China zero-Covid: Anger grows in politics, but Beijing refuses to change course

China zero-Covid: Anger grows in politics, but Beijing refuses to change course
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A young woman stands on her balcony, screaming in desperation after being ordered to close her building.

Fighting back tears, he berates the following hazmat-suit workers in a video recently shared on the social media platform Weibo that captures the Chinese public’s growing frustration with their governments uncompromising zero-Covid policy.

After returning from university in the summer, the woman is in quarantine for half a year, shouting at the workers. They seem to stare back without moving.

While most Asian economies – even those with previously strict zero-Covid stances – are opting out limitations of the pandemic periodOfficials in China are bracing themselves, repeatedly insisting in state media articles this week that the fight against the virus is “winnable.”

The claim comes even as infections flare up and a new strain spreads just days before the country’s largest outbreak. is an important political eventXi Jinping is expected to cement his place as the country’s most powerful leader in decades at the Communist Party Congress, which begins in Beijing on Sunday.

Observers around the world will be watching the bi-decade meeting for signs of the party’s priorities when it comes to its zero-Covid stance, which has been blamed for exacerbating growing problems in the party. economy, from stagnant growth to a collapsing housing market.

Tempers are running high in China’s capital, where photos posted online on Thursday show an extraordinary scene A rare popular protest against Xi. “Say no to the Covid test, say yes to the food. No to bondage, yes to freedom. No to lies, yes to dignity. No to cultural revolution, yes to reform. No to a great leader, yes to voting. Don’t be a slave, be a citizen,” read one of the banners hanging over the overpass despite the heightened security surrounding the Congress.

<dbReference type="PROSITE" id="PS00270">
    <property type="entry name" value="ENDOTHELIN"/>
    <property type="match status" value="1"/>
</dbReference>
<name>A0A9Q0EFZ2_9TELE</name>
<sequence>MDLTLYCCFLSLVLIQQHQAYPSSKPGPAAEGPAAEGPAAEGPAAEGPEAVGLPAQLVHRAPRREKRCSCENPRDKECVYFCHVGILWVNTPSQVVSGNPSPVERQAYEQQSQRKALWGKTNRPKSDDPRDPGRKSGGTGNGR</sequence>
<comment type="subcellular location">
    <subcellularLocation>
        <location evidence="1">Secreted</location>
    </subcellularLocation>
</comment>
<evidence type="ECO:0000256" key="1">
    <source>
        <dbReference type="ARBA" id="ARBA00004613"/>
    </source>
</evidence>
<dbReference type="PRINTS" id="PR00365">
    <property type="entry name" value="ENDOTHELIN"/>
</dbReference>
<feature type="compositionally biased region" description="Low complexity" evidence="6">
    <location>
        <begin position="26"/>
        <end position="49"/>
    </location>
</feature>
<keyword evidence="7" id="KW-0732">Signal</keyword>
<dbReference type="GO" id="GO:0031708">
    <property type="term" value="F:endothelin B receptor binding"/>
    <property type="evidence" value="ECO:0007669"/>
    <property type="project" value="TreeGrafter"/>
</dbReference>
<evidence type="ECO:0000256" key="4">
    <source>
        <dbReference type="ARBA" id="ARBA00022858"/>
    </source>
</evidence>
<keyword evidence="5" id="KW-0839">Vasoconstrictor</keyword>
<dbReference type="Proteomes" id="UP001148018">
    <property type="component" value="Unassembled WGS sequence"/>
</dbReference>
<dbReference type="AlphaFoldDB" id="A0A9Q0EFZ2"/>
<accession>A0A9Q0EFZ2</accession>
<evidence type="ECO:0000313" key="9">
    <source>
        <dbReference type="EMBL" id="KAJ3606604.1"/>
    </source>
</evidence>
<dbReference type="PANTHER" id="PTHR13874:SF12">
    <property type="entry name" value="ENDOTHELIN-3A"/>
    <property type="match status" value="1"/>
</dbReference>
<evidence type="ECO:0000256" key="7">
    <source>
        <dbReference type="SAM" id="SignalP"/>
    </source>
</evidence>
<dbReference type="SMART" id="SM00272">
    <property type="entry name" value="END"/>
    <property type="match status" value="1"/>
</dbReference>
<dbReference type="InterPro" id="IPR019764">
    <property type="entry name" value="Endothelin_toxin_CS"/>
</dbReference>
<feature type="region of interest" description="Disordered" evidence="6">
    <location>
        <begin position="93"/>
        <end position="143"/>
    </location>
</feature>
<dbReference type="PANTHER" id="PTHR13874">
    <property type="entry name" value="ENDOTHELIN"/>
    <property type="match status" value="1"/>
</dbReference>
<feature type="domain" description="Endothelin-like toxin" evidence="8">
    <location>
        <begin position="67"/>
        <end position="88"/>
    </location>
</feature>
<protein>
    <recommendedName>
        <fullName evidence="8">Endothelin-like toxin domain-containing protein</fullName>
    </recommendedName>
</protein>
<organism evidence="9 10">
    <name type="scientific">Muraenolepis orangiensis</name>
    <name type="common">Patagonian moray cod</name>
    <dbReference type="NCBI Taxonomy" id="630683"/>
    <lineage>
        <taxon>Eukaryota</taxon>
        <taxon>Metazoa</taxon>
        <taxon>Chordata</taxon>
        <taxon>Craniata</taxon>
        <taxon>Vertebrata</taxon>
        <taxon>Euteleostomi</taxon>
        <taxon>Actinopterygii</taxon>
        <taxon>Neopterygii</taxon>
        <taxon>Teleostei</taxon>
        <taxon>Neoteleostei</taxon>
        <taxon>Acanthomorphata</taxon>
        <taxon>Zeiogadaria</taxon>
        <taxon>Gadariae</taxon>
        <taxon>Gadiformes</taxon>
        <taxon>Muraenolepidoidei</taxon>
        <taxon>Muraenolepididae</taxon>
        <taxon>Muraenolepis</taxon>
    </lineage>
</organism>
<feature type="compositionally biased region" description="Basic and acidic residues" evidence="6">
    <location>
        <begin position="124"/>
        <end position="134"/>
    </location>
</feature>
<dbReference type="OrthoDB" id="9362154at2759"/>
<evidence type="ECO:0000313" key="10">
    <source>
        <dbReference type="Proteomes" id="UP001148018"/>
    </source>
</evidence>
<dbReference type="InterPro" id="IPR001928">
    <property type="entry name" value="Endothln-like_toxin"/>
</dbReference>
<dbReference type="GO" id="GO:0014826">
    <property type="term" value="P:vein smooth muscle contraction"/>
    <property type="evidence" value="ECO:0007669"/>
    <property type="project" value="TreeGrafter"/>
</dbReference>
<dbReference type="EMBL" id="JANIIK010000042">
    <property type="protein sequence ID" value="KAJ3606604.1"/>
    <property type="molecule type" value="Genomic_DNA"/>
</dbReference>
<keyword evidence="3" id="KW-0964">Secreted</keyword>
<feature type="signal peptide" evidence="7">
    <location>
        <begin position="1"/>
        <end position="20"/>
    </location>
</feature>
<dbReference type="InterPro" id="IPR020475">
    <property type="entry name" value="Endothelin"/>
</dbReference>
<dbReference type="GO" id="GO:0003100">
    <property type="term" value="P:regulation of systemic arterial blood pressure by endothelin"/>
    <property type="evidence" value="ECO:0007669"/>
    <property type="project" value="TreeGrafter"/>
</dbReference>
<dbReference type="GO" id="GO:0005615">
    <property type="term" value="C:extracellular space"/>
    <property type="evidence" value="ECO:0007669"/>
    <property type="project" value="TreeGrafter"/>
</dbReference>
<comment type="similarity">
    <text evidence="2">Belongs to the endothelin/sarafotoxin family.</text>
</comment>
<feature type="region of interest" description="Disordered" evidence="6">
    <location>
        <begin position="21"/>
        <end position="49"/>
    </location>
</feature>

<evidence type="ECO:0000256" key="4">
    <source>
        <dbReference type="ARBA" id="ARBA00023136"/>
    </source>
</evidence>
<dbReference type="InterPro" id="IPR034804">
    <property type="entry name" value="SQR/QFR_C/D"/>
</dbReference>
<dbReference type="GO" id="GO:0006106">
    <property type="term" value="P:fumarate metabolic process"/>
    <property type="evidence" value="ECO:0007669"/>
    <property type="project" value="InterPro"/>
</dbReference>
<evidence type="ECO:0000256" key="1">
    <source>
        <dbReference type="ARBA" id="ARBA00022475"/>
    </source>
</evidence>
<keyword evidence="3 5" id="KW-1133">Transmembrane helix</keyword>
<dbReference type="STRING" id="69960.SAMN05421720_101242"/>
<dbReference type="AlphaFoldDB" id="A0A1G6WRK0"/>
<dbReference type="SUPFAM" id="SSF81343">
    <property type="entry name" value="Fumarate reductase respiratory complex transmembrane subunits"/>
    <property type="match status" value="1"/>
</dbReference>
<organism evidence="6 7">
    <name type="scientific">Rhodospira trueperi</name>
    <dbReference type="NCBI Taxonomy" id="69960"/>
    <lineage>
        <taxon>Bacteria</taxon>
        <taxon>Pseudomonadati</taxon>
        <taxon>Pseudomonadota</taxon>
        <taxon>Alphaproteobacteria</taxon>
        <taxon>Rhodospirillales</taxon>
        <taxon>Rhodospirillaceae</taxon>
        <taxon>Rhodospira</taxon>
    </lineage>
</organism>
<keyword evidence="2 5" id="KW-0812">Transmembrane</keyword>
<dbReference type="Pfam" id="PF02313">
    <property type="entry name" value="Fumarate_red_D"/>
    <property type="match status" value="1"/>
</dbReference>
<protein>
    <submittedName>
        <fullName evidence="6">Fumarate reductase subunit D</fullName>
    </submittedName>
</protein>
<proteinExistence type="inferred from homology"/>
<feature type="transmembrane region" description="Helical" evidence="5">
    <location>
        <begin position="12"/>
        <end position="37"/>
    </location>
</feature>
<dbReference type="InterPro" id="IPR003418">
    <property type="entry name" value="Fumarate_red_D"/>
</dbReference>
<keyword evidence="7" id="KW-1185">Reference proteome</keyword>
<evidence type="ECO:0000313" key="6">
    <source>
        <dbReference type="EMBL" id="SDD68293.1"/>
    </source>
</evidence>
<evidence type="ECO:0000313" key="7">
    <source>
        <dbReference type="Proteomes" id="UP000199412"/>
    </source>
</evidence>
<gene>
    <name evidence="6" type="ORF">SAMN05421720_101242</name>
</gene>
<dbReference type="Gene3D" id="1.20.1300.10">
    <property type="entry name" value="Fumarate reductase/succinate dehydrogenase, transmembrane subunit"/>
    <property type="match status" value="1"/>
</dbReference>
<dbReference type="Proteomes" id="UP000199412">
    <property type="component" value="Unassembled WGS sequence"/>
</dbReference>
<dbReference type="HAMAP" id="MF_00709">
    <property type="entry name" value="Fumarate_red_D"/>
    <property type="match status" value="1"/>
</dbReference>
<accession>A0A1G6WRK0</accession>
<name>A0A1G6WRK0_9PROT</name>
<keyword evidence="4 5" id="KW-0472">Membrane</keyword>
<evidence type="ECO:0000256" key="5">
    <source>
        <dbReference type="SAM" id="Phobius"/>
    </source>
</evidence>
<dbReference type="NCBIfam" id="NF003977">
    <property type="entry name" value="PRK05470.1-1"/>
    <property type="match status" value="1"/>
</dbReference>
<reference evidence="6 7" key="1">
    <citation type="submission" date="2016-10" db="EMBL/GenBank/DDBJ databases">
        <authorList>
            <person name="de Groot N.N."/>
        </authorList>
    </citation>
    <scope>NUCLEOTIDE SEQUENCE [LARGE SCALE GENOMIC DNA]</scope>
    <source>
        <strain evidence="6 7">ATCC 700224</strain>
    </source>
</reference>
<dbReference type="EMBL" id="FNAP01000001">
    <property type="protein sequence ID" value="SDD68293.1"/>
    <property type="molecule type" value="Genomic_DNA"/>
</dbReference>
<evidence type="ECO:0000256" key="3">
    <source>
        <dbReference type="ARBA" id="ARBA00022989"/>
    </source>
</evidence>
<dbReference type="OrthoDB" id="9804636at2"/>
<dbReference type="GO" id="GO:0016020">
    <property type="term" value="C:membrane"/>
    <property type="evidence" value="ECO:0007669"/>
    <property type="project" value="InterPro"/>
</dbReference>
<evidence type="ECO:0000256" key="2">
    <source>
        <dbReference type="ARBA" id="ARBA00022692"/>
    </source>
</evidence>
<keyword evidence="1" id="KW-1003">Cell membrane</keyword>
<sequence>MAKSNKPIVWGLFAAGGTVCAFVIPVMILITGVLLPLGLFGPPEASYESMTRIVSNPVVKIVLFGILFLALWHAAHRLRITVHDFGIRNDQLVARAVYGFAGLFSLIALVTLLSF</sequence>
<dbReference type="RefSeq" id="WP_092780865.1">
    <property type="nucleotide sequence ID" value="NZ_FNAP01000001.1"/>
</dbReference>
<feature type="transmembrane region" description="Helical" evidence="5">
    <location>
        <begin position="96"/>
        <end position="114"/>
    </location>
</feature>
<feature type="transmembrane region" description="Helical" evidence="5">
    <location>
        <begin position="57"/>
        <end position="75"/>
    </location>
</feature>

“Put out the dictator and national traitor Xi Jinping,” read another.

The protest puts China’s strict online censorship into overdrive.

Weibo, a Twitter-like platform, immediately censored search results for “Sitong Bridge,” the site of the protest. Before long, searches were limited to keywords such as “Beijing”, “Haidian”, “warrior”, “brave man” and even “courage”.

Multiple accounts on Weibo and WeChat, the super apps essential to daily life in China, were banned after commenting on or hinting at the protest.

However, many have come forward to express their support and fears. Some shared the Chinese pop hit “Lonely Warrior” in a veiled reference to the protester, whom some called a “hero,” while others tweeted “I saw it,” vowing to never forget it.

However, even in the face of growing public discontent, all indications are that Xi and his party plan to stick to a zero-Covid approach. It could be by 2023with state media articles this week serving to dampen speculation that the country might change course after Congress.

More 300 million people According to CNN’s count, dozens of Chinese cities were affected by full or partial lockdowns at some point last month.

But even as restrictions are lifted and enforced in response to local Covid outbreaks, the virus just keeps re-emerging.